Armitage may seem to fit the "badass robot babe" archetype, and a good amount of unnecessary fan service enforces that mistaken impression well, but at heart, she is a caring woman and a loving mother. Her motives revolve around protecting and caring for Yoko: we see her explode into rage when her daughter is in danger, but at the same time we also see her and her husband celebrating Yoko's birthday like any loving parents would. The film does a fantastic job of balancing the sci-fi elements with a world that I can see people actually living in, and the three make a wonderfully believable family. We learn from the get-go that Ross and Armitage are intensely and violently loyal, and this, in my opinion, is the heart that holds the movie together. Although we never see quite as much of Ross as we see of Armitage (and the few scenes between them make me wish that the film had lingered on them for longer), he fulfills his role as a caring and loyal father wonderfully, and on top of everything, Yoko is one of the most unbelievably adorable girls I've ever seen in anime.
The only other characters who have much of a role are Demetrio, the vice-president of a robotics corporation, and Mouse, a black-market mechanic. Sometimes, a good villain can cause my opinion of a movie to skyrocket, and Demetrio, who is both utterly believable as a sophisticated CEO and utterly despicable for his revolting experiments, is the perfect antagonist for this film. It uses his scenes to explore some other disturbing concepts (including a form of Eugenics involving Armitage and her ability to give birth), and this, in my opinion, adds a great deal to it's philosophical musings. Mouse, on the other hand, irritates me to no end. With his fluctuating voice pitch and his pretty-boy mannerisms, he is blatantly a comic relief character, and his presence is ill-suited to the film's tone.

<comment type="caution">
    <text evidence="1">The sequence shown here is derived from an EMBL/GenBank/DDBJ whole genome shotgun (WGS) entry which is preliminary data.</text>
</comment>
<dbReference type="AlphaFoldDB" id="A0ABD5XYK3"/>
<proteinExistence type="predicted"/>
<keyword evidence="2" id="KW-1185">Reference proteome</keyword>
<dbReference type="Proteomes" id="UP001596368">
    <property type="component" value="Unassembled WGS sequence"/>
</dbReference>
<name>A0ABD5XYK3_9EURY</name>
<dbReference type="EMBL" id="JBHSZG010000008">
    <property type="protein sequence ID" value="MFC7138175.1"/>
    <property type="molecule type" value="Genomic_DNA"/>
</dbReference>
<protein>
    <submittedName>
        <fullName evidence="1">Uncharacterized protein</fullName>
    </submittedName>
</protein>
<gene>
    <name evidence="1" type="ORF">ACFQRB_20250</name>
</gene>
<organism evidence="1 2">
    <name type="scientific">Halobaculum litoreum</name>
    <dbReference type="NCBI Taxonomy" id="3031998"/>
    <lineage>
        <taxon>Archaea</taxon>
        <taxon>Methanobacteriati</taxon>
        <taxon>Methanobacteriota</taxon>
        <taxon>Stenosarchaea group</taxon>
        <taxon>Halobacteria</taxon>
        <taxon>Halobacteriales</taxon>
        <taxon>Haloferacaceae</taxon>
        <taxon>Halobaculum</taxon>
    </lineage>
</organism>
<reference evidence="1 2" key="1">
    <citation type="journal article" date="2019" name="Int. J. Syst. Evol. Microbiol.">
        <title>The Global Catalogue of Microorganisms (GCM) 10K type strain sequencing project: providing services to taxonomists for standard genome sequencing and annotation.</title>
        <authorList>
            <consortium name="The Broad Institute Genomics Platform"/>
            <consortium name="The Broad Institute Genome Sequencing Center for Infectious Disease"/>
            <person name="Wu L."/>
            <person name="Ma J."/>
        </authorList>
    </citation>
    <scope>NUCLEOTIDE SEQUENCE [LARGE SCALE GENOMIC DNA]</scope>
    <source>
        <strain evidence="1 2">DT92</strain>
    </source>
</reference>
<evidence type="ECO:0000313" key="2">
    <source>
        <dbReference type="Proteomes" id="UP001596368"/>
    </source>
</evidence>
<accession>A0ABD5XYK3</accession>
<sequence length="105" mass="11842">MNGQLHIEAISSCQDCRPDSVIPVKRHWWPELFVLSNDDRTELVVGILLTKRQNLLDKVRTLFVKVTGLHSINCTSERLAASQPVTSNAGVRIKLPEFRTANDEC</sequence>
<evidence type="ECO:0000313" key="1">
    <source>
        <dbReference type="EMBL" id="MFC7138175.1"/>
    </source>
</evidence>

On a technical level, the film does miss the opportunity to be great, which is a shame. It's designed well and made appropriately gloomy and futuristic, and yet it's just not up to par with the spectacular cities of Metropolis and Akira, or even the pure artistry of Studio Ghibli's body of work. Armitage's character design is quite distinct, as is Mouse's (his sole redeeming quality), but neither the animation nor the other designs really stand out (besides Yoko's cuteness). Other reviewers have complained about the CGI being incompetent, but I never really noticed a problem, and I was happy that there were neither glitches nor disproportionate figures to be seen. My one real complaint is that the climax is colored way, way, way too darkly for the action that occurs, which made it impossible to see and threw me off an otherwise good storyline.
And perhaps it's in bad taste to commend a film for being watchable, but more often then not, I was impressed just by how well it worked as a movie. Dual Matrix does a good job of balancing serious dialogue with humor (even if some of that humor becomes over-the-top), and after the slow beginning, it flows at exactly the right gripping and entertaining pace. Ghost in the Shell, for all its beauty, just can't make that claim.
My favorite films possess both ambition and an excellent flow, and this film satisfied both of those desires enough that I was happy, and maybe even a tiny bit awed. I can complain about Mouse, the out-of-place fan service, and the red herring characters, but in the end, it's a movie that I had a great time with, and one that I would watch again. In truth, I just find it frustrating because it remains a bit of a missed opportunity. Armitage III already had strong filmmaking skills behind it and plenty of interesting ideas, so why didn't the creators try a tiny bit harder? It's just a little too similar to other works to ever become a classic. As it stands, it's an intelligent and worthy addition to the body of cyberpunk anime, and I'm grateful for the time I spent with it.
Remove a star or two if science fiction is not to your taste, and add one if you utterly hate Ghost in the Shell and Metropolis and find this to be a suitable alternative. — Nick Browne
Recommended Audience: Violent but not graphic, fan-servicey but devoid of actual sex, and dark without being overwhelmingly gloomy, I find it hard to imagine that anyone would find this too offensive, but it isn't really meant for kids.
Version(s) Viewed: R1 DVD (Japanese with English Subtitles)
Review Status: Full (1/1)
Armitage III: Dual Matrix © 2002 AIC / Pioneer LDC